Carnegie Lake, a manmade lake financed by 19th century steel magnate Andrew Carnegie. It is located just south of the main university campus and roughly 1 mile from Palmer Square. It is extraordinarily picturesque. The University's nationally-ranked crew team practices here, and it offers boating (no gas motors), canoeing, fishing, and, in the winter, ice skating.
Princeton Battlefield, 500 Mercer Road (5 miles outside of Palmer Square), ☎ +1-609-921-0074. A healthy walk from the center of town along Mercer Road through a prosperous residential neighborhood. Site of an engagement in the Revoutionary War as Continental troops followed up their victory at Trenton by pursuing the retreating enemy. A memorial on the field incorporates imposing columns from the mansion of Richard Stockton, an area resident who signed the Declaration of Independence before renouncing the Revolutionary cause. Every other year the Battle of Princeton, the second George Washington ever won, is re-created at the site complete with firing cannons, men on horseback and charging troops. Dress warmly.edit
Continue away from town on Mercer Street to see the striking 18th century Quaker Meeting House (ironically adjoining the battlefield), with its simple cemetery, and the 200-year old stone bridge, still in use, across peaceful Stony Brook.
The towpath along manmade Carnegie Lake and the early-19th C Delaware and Raritan Canal (D&R) passing numerous original canal locks and other historic structures. The towpath runs for many miles between the Raritan River in New Brunswick to the Delaware River at Trenton. Look for canoe and kayak rentals at Princeton, Griggstown and other locations. If you picnic, watch for poison ivy which abounds along the banks of the canal but also be on the lookout for Great Blue Heron, turtles and deer.
Campus of nearby The Lawrenceville School, one of the oldest and most respected prep schools in the country. Also located near Princeton are the Princeton Day School, Hun School, Peddie School, and Sacred Heart Academy.
Drumthwacket - The Governor's official residence - access is restricted, but tours of the historic mansion in Princeton are available for limited hours on Wednesdays by reservatoin.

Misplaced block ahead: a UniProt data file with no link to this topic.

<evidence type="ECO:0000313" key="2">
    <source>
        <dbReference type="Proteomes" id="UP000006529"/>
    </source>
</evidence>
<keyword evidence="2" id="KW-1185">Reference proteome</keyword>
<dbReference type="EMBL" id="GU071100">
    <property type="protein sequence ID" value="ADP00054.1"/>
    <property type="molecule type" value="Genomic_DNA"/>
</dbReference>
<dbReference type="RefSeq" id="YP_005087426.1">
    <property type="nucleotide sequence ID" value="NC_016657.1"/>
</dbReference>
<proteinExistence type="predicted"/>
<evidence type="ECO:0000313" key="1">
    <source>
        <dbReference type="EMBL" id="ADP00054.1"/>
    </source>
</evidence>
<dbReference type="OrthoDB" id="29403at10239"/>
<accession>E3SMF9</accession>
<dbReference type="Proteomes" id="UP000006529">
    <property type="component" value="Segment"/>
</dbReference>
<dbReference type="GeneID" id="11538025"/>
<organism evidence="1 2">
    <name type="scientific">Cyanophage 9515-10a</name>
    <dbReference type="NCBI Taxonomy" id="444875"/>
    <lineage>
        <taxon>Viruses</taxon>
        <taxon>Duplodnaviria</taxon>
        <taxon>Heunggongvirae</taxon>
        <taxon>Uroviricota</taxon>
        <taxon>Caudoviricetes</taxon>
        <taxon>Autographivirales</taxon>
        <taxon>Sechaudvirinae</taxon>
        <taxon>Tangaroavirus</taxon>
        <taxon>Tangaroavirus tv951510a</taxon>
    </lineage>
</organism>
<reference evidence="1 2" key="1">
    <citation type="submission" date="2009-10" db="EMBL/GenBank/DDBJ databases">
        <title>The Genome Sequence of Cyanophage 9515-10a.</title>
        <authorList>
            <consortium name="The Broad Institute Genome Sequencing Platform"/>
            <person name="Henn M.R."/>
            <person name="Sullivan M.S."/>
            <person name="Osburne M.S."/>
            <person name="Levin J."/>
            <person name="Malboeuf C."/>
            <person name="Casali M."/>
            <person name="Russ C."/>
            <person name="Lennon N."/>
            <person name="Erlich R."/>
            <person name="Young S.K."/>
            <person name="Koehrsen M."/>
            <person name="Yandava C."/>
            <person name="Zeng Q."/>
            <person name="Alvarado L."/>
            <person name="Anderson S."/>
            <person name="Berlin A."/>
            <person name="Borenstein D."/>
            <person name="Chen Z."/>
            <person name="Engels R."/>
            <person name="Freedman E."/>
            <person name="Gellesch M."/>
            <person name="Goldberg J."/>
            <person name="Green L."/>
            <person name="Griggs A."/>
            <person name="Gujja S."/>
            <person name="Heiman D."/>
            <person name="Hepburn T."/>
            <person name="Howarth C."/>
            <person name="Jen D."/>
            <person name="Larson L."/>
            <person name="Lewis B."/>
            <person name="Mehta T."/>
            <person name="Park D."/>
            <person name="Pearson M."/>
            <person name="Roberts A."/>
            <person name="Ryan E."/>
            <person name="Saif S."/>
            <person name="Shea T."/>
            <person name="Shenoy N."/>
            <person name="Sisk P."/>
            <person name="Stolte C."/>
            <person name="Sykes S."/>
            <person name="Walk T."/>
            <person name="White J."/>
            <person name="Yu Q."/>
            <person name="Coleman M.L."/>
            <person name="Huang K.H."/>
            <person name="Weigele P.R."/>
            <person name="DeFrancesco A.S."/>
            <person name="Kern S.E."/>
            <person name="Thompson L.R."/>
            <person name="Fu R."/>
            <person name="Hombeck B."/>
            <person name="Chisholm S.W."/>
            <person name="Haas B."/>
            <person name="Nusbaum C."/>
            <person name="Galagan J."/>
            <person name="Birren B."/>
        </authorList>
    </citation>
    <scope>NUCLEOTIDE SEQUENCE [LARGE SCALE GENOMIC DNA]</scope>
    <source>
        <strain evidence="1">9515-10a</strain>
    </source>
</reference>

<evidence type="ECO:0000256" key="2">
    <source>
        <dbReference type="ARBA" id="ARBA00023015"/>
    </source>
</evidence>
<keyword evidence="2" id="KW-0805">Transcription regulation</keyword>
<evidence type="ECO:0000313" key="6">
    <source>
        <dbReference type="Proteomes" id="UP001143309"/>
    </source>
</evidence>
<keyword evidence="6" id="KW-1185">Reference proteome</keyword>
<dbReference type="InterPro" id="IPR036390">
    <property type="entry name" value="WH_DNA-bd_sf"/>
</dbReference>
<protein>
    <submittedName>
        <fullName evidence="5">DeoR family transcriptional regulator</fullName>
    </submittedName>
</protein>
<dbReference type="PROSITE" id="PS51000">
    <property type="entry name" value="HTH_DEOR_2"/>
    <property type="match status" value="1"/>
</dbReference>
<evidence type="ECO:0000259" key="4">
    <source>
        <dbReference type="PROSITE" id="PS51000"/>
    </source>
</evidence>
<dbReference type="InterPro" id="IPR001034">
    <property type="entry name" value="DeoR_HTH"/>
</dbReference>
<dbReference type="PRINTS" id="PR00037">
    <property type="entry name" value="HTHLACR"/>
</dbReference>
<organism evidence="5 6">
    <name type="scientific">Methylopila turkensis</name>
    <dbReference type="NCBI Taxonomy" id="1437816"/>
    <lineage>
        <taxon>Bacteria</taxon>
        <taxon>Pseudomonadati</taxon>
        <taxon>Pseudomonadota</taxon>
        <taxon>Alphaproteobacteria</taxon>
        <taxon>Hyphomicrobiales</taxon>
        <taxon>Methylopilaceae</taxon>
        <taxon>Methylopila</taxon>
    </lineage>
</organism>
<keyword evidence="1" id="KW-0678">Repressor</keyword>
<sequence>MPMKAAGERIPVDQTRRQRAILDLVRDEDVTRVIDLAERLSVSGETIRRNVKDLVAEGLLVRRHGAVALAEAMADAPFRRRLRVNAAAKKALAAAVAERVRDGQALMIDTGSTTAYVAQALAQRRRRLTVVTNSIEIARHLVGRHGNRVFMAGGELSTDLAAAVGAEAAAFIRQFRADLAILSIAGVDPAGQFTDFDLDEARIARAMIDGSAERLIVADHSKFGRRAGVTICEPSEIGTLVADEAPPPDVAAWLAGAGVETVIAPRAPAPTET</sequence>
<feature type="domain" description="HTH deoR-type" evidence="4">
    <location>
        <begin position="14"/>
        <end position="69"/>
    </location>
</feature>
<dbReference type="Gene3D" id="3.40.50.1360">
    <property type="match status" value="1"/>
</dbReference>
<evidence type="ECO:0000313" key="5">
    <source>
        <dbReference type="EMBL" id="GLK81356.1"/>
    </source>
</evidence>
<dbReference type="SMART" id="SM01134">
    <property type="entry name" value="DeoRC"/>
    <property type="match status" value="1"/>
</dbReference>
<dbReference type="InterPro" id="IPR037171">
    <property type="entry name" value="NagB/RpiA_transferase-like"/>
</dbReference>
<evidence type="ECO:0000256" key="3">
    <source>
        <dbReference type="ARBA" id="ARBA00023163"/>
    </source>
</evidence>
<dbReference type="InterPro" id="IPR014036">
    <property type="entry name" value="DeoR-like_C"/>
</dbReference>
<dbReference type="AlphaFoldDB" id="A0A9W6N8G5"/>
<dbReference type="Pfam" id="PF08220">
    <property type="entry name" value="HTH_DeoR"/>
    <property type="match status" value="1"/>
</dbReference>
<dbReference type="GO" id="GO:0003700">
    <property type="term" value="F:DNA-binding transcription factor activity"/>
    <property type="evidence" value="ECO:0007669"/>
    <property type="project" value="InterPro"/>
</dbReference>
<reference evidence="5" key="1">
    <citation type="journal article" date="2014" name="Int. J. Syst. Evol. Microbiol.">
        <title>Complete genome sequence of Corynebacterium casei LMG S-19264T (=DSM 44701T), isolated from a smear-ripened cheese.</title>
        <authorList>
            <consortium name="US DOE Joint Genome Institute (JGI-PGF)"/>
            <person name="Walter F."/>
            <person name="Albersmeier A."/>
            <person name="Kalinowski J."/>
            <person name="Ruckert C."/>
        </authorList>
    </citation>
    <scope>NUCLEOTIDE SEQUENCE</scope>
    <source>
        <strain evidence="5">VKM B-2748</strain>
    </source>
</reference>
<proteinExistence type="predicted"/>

Whether with family or by yourself, there is a variety of things to do throughout the duration of your stay in Princeton. From walking Princeton University campus grounds, to visiting the Princeton art museum there are many cultural activities to take part in.
McCarter Theater 91 University Place, 609-258-ARTS,  Located on the campus of Princeton University, this Tony-award winning theater showcases several productions before they arrive on Broadway. Additionally, many famous musical and dance troupes perform at McCarter each year.
Princeton Plasma Physics Laboratory, a university affiliated national research laboratory. The world leader in plasma physics and nuclear fusion experiments. Offers tours on certain dates; please check with the website for more information
Princeton Garden Theater, 160 Nassau Street, ☎ (609) 683-7595. Movie theater on Nassau Street that shows a great interest in independent movies as well as popular flicks. Showing only two movies at a time, this theater provides a quaint, relaxing atmosphere.edit
Downtown Princeton is full of shops. Many are high-priced boutiques catering to the town's non-student residents, although some are worth mentioning. Almost all are located on Nassau Street, the heart of Princeton.
Dandelion, 47 Palmer Square West, 609-921-0345 Unique jewelry which provides an affordable alternative to mainstream stores like Zale's.
Princeton Record Exchange, 20 S Tulane St, ☎ +1 609 921-0881, . M-Sa 10AM-9PM, Su 11AM-6PM. One of the best record stores in the country, featuring a large selection of CDs and DVD's $4.99 and under.edit
Zoe, 11 Hulfish Street, ☎ +1-609-497-0704. One of the most well known shops especially for its upscale clothing. Although a bit on the pricey side, you will without a doubt find everything, and more than what you’re looking for. Zoe carries anything from designer men’s and women’s clothing as well as accessories, shoes, bags, and jewelry. The store also hosts many events during the summer months, that draw’s in thousands of locals from all over New Jersey.edit
Princeton Running Company, a local athletic store, offering a wide range of items and helpful advice.
Morning Glory, located on Nassau Street. Sells unique small trinkets and gift items.
Greene Street Consignment Shop, 192 Nassau Street, ☎ (609) 924-1990. Trendy consignment shop with vintage clothing, located right on Nassau Street. edit
Labyrinth Books, 122 Nassau Street, ☎ (609) 497-1600. Open only a few years, this book store has become rapidy popular, selling new, used and academic books. Great prices and even better selections. edit